When the worst things have happened to me throughout my life I have played them out openly on Facebook. My divorce, my struggle for friends and family to accept my my new partner, and my unexpected pregnancy. I have shared the good things too, the comfort I found in running, my love of good food, watching my son grow and develop. The problem is all of these things were shared through a filter, through other people’s words in the form of Instagram quote boards and through other people’s expectations as I merrily posted photos of the wonderful interactive crafts I was doing with my son. In reality I was sinking lower and lower.
My life online and my real life, whilst they shared some cross-over, were very different. I would post the cute photo of my son with a quip about how in love I was, when in reality I struggled for over two years with postnatal depression. I used Facebook as both a foggy filter of my life and as a silent cry for help, attempting to reach out to people through cryptic posts and the articles I shared.
There’s a lonely edge to social media, an expectation to be the best version of yourself all the time. We are all flawed, we all face battles and when we have to fight them the real support comes from the people you can reach out and touch…physically. My new partner (now my husband) was the one who pushed me to help myself. For me, the first steps were a series of sessions with a wonderful hypnotherapist who helped me to understand why I was feeling the way I was.
Living Unplugged has taken me on a journey, one that I am still very much on. I believe that Living Unplugged has different connotations for everyone and every person’s venture into it will be varied. In my case, my eyes were opened through a programme of self-care and mindfulness. As I began to forgive myself and move on from the difficulties of the years preceding my big life changes I began to take a more “selfish” view of the world around me. I cared less and less about my online persona and I began to find joy and peace in the physical things around me. Food, our vegetable patch, my son, running, our log fire crackling on a winter evening. It was strange to stop and notice these things.The first time I drank a cup of coffee mindfully, I cried. I wasn’t sad, I just felt overwhelmed that it was ok to stop and enjoy the moment.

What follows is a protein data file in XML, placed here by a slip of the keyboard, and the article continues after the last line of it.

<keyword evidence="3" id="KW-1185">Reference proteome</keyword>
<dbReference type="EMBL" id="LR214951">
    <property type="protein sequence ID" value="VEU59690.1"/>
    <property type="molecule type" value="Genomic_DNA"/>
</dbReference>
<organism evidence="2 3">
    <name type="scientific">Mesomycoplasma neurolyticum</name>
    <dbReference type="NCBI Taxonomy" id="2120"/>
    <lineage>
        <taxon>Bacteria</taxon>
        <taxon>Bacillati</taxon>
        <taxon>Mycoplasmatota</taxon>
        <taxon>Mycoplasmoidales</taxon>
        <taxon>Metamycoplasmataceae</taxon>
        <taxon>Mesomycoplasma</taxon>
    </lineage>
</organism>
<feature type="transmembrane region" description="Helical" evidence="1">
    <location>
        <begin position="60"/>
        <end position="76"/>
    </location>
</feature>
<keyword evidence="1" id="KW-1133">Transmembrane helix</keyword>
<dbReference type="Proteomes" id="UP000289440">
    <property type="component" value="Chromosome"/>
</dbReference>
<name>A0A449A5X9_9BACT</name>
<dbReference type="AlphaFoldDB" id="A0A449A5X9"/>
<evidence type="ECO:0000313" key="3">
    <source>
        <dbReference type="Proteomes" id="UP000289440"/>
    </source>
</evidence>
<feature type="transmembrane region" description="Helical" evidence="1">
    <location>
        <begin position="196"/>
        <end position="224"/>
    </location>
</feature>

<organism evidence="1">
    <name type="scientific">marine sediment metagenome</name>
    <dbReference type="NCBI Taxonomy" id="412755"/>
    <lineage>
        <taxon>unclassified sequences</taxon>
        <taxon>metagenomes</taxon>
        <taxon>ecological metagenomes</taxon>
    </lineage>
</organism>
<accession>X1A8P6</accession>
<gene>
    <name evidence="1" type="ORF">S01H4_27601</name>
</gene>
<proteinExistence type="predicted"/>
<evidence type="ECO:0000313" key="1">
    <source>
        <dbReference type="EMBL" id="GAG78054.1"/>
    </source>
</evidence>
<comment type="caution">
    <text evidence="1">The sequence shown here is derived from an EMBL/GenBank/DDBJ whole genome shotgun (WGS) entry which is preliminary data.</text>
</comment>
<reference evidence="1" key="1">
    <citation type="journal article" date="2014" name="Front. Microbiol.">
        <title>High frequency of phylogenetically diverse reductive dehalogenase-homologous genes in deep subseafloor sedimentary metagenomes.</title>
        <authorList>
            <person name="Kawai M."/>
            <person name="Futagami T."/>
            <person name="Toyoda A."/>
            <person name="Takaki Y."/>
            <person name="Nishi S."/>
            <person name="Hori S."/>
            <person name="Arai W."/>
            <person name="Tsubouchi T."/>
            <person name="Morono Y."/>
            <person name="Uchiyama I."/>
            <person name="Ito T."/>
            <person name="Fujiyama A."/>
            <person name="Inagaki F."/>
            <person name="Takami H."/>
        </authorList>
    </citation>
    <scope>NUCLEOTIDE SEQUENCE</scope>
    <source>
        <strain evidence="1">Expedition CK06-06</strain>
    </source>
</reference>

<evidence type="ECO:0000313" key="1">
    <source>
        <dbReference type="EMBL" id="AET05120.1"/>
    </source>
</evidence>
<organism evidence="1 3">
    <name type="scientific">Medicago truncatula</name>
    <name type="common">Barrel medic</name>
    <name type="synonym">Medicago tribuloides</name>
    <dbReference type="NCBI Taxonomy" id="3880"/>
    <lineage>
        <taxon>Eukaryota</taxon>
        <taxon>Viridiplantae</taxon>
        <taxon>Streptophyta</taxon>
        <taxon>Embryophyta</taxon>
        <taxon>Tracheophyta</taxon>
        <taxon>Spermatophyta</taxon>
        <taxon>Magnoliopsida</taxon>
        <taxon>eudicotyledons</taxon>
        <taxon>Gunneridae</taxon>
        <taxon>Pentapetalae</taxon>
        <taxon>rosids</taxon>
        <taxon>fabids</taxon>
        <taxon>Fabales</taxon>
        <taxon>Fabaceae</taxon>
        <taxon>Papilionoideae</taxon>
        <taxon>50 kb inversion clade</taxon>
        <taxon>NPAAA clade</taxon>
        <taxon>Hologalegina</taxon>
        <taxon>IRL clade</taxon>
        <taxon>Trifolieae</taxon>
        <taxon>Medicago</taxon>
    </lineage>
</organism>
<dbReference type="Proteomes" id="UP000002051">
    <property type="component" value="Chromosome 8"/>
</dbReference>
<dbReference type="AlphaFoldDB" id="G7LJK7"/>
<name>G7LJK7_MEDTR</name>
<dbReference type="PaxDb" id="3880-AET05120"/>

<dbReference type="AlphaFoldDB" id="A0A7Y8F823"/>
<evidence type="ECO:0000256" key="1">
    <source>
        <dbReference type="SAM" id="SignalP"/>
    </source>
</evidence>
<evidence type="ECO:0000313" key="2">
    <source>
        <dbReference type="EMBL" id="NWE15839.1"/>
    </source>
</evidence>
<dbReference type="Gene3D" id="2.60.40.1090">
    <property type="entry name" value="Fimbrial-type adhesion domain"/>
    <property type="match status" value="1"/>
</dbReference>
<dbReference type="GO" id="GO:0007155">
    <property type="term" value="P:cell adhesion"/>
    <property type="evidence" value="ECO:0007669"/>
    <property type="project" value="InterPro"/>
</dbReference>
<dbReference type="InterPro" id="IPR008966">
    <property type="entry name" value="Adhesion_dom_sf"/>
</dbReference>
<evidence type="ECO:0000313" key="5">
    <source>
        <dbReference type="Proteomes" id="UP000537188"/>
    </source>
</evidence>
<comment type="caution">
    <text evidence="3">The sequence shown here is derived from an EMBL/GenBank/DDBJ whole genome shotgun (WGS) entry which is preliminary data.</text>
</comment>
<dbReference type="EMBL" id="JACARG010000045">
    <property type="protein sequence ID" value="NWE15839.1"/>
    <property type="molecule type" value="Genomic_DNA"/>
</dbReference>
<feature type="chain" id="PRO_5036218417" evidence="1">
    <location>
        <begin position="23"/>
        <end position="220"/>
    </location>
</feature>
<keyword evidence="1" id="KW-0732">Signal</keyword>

As I was beginning to move towards a more mindful life a rather unexpected series of events cemented the idea of unplugging in my mind. Brexit. Yep, Brexit. Now I don’t mind what your political beliefs are, and I hope you won’t be offended by mine, but when I awoke to the news of Brexit and subsequently the election of Trump I was absolutely defeated. My social media feeds, and the filter bubble I had created meant that the despair, anger and panic of these moments was palpable. After three years of getting my stress levels under control I was suddenly addicted to checking the breaking news, I was getting heart palpitations again. My social feeds screamed out about impending disaster and I believed the end of the world was fast approaching. Articles analysing the rise populism and the inevitability of war littered my timeline and I binged on the information being served. Then, one day, I switched it all off. I reached ‘peak-stress’ and something in me snapped. I removed Facebook and Twitter from my phone and I started leaving my phone downstairs when I went to bed.
The transformation was incredible. I felt lighter, the weekends were about the moments and not the Instagrammed pictures. I stopped caring about posting every little thing on Facebook. I didn’t need to justify my weekend escapades on social media and more importantly I was much less stressed.
Living Unplugged isn’t necessarily about mindfulness or social media, like I said above, it’s a different journey for everyone and this is how I became interested. My advice to anyone seeking a Life Unplugged is to look at what and when your digital and online life becomes a hindrance, is it stopping you from talking to your partner in the evening? Are your days out all about the Facebook post at the end of it? Is your phone the first thing you look at before your loved ones?
Living Unplugged can help you make the positive changes you need to take life back and reconnect with the world.